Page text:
Nurse Educator = Mentor

I still look back on my time in undergrad as that of great opportunity. I had my eyes wide open and wanted to soak up as much as I possibly could. I would throw myself at the chance to learn, see, or experience something new. Looking back on those times I am so glad I had such a strong team of educators leading me on my journey. The student and nurse educator relationship could be compared to the relationship between parent and a child. Parents build a strong, safe home that allows the child to grow. They provide food, water, and shelter. They provide the child what they need until they eventually are ready to spread their wings and set out on their own journey as a young adult. Nurse Educators, in a way, do the same by supporting and mentoring the student learner.

The educator acts as a mentor to each student they encounter. This doesn’t just stop at the end of the semester or upon graduation. The imprint that can be left on the heart of a student can last far longer than a few months. Being a positive, encouraging role model is vital to the role of the nurse educator. Students often seek guidance and need support as they venture down the challenging road of nursing school. I have had numerous experiences with students in which they expressed their gratitude to me just for my availability and approachability. Establishing an open line of communication and being an ear for your students greatly supports them as they make their way through the nursing program.

Being a mentor means leading by example. Often times we will talk about how students learn differently. This can be also associated with behavior. They are always learning not only by what you show them on the whiteboard or PowerPoint but also in how you carry yourself and interact with patients at the bedside. Showing compassion is an excellent way to teach compassion.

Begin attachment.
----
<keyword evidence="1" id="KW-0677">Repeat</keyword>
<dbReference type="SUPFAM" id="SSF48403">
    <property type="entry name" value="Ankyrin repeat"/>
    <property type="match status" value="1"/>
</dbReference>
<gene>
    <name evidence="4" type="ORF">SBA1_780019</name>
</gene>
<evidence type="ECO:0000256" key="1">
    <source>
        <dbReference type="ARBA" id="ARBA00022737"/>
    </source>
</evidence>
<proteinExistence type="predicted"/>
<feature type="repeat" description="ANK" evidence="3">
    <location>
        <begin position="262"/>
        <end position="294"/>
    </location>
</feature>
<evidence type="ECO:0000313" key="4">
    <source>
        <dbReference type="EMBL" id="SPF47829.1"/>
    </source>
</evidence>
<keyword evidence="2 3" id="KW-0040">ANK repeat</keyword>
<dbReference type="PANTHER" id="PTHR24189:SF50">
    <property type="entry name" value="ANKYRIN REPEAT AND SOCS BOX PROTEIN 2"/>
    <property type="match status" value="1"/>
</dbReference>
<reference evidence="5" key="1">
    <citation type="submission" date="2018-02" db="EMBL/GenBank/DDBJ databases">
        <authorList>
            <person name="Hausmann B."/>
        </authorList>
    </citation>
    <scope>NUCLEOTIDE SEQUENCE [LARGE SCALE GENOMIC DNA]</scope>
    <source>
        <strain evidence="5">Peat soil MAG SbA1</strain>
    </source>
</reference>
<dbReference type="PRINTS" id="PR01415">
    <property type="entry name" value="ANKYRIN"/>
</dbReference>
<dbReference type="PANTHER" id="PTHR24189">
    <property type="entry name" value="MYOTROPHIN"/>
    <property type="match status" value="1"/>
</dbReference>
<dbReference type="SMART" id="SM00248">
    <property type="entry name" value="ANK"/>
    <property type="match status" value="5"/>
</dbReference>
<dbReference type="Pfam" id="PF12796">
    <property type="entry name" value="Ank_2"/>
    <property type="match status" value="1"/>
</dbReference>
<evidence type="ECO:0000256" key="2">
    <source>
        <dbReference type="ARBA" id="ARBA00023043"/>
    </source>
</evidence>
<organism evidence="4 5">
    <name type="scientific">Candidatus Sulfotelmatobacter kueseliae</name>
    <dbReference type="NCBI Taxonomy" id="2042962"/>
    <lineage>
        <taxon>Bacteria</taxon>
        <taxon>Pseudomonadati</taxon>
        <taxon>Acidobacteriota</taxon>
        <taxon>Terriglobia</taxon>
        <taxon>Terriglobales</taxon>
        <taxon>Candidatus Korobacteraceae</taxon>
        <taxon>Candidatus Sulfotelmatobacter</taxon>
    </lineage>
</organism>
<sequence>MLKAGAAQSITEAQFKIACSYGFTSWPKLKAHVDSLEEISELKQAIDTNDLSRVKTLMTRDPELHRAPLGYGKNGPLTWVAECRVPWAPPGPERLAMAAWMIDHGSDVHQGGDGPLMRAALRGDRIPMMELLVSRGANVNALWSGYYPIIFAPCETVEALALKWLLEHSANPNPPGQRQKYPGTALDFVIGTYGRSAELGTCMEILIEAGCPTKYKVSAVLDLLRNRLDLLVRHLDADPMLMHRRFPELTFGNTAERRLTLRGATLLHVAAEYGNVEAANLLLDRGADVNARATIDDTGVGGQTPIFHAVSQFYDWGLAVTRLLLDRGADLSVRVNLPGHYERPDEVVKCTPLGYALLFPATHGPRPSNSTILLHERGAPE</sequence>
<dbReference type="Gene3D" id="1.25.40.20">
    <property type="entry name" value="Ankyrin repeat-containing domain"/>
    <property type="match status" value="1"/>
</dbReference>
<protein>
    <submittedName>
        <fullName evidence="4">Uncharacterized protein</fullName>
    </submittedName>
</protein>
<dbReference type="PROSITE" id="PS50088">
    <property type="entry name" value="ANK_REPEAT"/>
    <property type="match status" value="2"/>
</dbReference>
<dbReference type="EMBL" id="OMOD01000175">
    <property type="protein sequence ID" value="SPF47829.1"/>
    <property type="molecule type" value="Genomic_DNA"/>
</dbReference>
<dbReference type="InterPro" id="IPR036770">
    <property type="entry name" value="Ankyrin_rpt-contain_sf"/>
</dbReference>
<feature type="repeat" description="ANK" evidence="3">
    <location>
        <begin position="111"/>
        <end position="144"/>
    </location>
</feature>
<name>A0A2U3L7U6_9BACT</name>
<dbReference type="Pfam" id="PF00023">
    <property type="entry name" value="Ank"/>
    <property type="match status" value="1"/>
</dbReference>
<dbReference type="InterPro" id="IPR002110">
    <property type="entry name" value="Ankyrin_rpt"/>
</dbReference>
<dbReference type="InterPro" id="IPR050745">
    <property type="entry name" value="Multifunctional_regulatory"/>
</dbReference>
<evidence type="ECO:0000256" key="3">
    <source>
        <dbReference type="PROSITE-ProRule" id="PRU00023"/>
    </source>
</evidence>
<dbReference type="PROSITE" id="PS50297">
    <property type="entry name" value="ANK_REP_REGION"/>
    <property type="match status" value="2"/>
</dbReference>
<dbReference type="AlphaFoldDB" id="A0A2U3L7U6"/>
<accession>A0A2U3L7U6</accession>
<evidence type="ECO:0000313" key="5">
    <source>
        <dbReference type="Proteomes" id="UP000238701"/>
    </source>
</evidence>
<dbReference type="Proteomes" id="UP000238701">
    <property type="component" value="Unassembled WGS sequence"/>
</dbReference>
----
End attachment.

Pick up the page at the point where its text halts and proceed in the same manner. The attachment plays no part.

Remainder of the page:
Over my time in the educator role, I have had the tendency to think of my students as “my kids”. I spread my educational wings to protect them in the clinical environment so they can have the best learning experience possible. I am there for them if they have questions or need assistance. They feel comfortable enough to ask questions (which promotes learning) but yet they know they need to be independent too. I enjoy being able to be a mentor to them and work hard to develop a relationship with my students which fosters learning. Are you ready to be a mentor? The Nurse Educator Program at Walsh will help prepare you for the responsibility that comes with being in the educational setting and help shape you not only into a nurse educator but also a mentor.

About the Author


My name is Colleen Wiley and I am a nurse educator. Growing up I always wanted to be a teacher, but I also had an interest in learning about science. I have always loved helping people which is why I chose to pursue a career in nursing. I spent my time in undergraduate nursing school working as a nurse intern on a medical surgical unit. After graduation in 2005, I worked at the bedside caring for post-operative patients and I loved it! Eventually, I started offering to train new employees and I would also take on nursing students for their clinical preceptorship. It was then that I truly realized my real passion was seeded in becoming a nurse educator! I started working as an adjunct clinical instructor in 2010 and immediately knew this was the path for me. A fire was lit inside of me! That burning feeling of helping others was reignited as I shifted my focus from helping sick and/or recovering patients in the acute setting to helping students learn how to become a nurse. I pursued a graduate degree in nursing education which I earned in December of 2014. I have been working as a nurse educator ever since I took that first leap back in 2010.

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